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Tom's Corner - A Fact-Free Debate?

Photo: Hillary Clinton / Gage Skidmore / CC by 2.0

KALAMAZOO, Mich. (NEWSCHANNEL 3) - After what seems like nearly forever, the campaigns for the presidency of the United States are in the home stretch.

In just four days--Monday night--the first of two debates between Hillary Rodham Clinton and Donald J. Trump. And it's likely to be the most watched debate in history.

Then Election Day, November 8, is just 43 days after that.

Tonight in Tom's Corner, our Tom Van Howe says the key to watching the debate is to figure out which one is telling the truth.

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Well, it's off to a great start. This morning on Fox and Friends--where else--Donald Trump told the debate moderator, Lester Holt of NBC, that he should not engage in fact-checking. Trump said Holt should just let them argue it out.

What an approach; the candidate who is most likely to ignore facts doesn't want anyone checking what he says.

Trump is the candidate the New York Times described as a "liar" a few days ago. A clearly loaded word that the times has been reluctant to use.

But when he finally admitted last week that Obama was, in fact, born in the United States, he followed it by blaming the birther movement on Hillary Clinton.

It was a statement not just "at odds with the facts," or "factually inaccurate," as the Times would prefer to say. It was just an outright lie.

Trump started it, and ran with it for five years. He offered a $5 million reward to anyone who could produce President Barack Obama's birth certificate.

Seems he owes the president $5 million.

Trump responded to accusations that he uses his foundation to pay personal bills by saying his foundation does a lot of good things.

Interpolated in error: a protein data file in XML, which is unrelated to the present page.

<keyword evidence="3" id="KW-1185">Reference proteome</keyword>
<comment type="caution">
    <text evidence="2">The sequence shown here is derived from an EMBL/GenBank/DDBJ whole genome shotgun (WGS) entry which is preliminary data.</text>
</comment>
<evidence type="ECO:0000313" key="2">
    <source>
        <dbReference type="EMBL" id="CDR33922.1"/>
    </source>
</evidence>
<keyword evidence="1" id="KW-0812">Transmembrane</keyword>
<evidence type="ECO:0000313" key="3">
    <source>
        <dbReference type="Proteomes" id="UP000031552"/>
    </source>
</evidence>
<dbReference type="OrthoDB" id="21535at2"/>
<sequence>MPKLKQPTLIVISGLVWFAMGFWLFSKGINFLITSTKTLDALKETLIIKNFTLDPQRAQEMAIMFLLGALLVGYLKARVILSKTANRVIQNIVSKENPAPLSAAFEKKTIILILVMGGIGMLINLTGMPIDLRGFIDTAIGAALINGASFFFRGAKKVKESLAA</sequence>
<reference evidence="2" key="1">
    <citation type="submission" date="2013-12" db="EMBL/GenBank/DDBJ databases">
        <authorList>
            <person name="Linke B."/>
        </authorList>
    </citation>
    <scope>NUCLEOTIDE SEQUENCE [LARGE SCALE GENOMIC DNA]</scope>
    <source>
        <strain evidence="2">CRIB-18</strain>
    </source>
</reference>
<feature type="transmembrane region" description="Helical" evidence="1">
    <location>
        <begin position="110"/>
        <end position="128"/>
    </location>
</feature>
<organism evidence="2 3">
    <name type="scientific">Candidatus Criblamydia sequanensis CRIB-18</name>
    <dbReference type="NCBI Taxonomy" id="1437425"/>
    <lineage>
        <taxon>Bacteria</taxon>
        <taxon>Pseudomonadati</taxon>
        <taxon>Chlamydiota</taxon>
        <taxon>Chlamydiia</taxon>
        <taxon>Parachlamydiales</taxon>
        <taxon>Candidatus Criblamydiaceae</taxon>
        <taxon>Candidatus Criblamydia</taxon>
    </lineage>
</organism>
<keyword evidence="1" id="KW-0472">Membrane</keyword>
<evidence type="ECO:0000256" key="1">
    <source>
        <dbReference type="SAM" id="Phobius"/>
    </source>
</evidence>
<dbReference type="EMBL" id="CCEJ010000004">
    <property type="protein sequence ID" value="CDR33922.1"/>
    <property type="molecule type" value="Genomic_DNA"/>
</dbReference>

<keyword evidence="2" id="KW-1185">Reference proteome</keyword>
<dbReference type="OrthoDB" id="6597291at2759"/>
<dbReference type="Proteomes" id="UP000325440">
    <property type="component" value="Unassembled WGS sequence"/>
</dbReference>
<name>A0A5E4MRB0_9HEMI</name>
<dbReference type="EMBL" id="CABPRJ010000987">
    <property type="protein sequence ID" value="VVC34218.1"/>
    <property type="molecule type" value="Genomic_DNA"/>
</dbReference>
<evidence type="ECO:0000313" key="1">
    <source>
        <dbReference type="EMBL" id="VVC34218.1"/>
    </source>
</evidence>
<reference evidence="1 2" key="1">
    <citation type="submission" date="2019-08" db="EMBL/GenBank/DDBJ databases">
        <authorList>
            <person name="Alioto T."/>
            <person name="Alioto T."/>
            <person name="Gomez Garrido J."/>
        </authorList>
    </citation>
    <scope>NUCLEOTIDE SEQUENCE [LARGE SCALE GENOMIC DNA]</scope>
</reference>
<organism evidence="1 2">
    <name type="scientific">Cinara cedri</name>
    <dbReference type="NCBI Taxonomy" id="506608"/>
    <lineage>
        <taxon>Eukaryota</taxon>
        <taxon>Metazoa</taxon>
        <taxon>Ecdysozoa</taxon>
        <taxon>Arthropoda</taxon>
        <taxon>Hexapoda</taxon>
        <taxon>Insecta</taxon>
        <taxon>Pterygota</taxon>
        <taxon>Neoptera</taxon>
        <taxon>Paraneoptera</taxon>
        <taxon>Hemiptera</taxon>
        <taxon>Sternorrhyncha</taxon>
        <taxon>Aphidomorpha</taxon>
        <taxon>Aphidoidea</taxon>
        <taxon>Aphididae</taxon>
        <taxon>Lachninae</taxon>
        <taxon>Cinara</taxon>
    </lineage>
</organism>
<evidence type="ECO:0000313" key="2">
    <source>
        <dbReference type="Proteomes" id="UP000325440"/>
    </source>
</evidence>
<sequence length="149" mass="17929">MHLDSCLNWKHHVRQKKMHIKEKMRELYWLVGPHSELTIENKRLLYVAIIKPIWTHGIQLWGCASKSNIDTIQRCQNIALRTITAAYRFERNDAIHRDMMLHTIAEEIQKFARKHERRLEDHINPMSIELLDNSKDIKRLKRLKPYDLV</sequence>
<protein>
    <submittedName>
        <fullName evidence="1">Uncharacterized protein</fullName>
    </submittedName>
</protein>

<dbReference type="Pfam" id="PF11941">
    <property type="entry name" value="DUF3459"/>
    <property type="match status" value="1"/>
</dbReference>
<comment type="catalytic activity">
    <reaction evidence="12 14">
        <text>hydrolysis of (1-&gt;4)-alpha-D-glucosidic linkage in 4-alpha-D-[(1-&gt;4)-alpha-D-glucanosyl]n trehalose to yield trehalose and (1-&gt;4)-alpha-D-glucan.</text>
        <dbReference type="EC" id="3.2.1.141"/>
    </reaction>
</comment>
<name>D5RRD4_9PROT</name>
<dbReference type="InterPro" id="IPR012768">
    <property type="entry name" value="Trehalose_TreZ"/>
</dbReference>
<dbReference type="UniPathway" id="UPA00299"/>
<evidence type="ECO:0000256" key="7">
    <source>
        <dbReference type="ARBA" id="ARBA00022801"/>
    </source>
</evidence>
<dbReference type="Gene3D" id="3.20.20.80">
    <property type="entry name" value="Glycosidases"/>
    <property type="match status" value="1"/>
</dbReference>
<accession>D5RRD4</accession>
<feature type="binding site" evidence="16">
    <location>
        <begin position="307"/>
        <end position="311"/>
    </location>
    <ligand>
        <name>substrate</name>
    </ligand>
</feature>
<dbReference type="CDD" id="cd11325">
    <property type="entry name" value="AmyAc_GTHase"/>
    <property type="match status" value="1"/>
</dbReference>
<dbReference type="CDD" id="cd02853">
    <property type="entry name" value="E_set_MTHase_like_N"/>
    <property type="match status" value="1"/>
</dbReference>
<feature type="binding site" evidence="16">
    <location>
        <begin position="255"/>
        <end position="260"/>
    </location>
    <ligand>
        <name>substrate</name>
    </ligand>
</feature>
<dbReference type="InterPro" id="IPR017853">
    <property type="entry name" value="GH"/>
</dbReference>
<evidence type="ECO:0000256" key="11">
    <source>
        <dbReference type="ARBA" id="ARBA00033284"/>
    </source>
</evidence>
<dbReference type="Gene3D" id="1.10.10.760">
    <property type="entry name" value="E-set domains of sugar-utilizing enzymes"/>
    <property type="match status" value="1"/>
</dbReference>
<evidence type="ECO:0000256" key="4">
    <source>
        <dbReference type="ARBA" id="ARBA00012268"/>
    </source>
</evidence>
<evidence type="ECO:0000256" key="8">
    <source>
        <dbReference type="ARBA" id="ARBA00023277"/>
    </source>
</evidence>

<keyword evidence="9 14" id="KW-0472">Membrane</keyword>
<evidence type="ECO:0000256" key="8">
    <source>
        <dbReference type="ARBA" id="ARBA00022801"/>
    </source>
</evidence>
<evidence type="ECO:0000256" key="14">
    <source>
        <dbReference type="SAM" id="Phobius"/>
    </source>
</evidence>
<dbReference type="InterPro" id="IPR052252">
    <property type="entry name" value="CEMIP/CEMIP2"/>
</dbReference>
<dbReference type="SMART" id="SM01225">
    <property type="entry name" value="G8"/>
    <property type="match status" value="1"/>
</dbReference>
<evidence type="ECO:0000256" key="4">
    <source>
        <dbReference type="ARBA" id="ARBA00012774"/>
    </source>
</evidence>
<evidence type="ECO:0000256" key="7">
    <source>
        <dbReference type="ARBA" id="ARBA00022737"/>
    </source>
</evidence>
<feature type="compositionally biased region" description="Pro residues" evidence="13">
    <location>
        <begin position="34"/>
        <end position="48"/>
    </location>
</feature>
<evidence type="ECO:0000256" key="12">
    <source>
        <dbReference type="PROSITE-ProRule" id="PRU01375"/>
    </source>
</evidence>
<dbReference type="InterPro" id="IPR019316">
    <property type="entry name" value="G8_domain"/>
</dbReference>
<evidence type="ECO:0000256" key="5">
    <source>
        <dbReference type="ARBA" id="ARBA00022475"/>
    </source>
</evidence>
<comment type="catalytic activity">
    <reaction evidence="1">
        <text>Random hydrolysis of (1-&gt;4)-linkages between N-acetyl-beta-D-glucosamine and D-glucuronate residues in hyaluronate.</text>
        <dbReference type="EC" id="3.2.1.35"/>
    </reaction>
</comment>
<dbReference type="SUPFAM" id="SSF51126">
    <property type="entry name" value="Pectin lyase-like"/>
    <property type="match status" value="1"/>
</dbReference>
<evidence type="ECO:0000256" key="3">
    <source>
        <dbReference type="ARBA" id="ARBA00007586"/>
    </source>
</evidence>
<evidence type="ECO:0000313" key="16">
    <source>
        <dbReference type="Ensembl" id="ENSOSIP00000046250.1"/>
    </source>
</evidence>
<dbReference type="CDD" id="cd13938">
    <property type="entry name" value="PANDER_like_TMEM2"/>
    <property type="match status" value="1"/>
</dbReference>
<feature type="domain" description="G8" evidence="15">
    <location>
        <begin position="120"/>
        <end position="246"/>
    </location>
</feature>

Trump has been awarded the four-pinocchio award from the Washington Post fact-checking team more than 50 times. If he was a child, his teachers would be consulting with his parents.

The trouble is, Hillary is no slouch at playing fast and loose with facts either.

She lied when she said she'd turned over all the e-mails she was obligated to turn over to the FBI. She didn't. She said there was no classified material in her unsecured e-mails. There was. She said her answers to the FBI were truthful and consistent with what she'd already told the American people. They weren't.

She said during a trip to Bosnia she had to dodge bullets and run with her head down to get to the safety of awaiting vehicles. Not true. She explained decades ago that she'd made a ten-thousand percent profit on her commodity investments thanks to the Wall Street Journal. Highly unlikely.

So, she has this history. But, frankly, she doesn't hold a candle to Trump.

He opposed the war in Iraq. He saw thousands of Muslims dancing in the streets the day the twin towers came down. He says Hillary wants to abolish the second amendment and then release all violent criminals from prison. He says Mexico sent us all their criminals. All of it untrue.

He wonders, if we have all these nuclear weapons, why we don't use them.

He has been unrelenting in his spewing as fact whatever falsehoods slide out from his cranium. And he seems not to care that he has been constantly caught telling weird, unnecessary lies.

He's already claimed that the election is rigged against him, while acknowledging that he has gotten more free TV time than any candidate in history. Sean Hannity, the FOX News host, has literally been campaigning for him.

From the beginning, anyone who disagrees with him is a loser, crooked, a left-winger, or a liar.

More realistically, by claiming the game is rigged, he's laying the groundwork for a defeat in November.

So it's no wonder Trump doesn't want Lester Holt fact-checking him during the debate. It might screw up what he does best.

Trump has already complained that Holt is a democrat. For the record, Holt is a registered republican.

That this debate is unusual is underscored by the fact that 58 percent of the voting public don't like Trump, and 55 percent don't like Clinton.

As pointed out in a Washington Post column a couple of days ago, only 11 percent believe Clinton is honest and trustworthy. Fourteen percent believe Bigfoot exists.

Nonetheless, when the debate begins Monday night, I'll be looking for the one who seems to have the best handle on the facts, on what the candidate wants to achieve in office and how he or she plans on getting it done.

We do have to choose one of them. Not voting really isn't an option.

In this corner, I'm Tom Van Howe.

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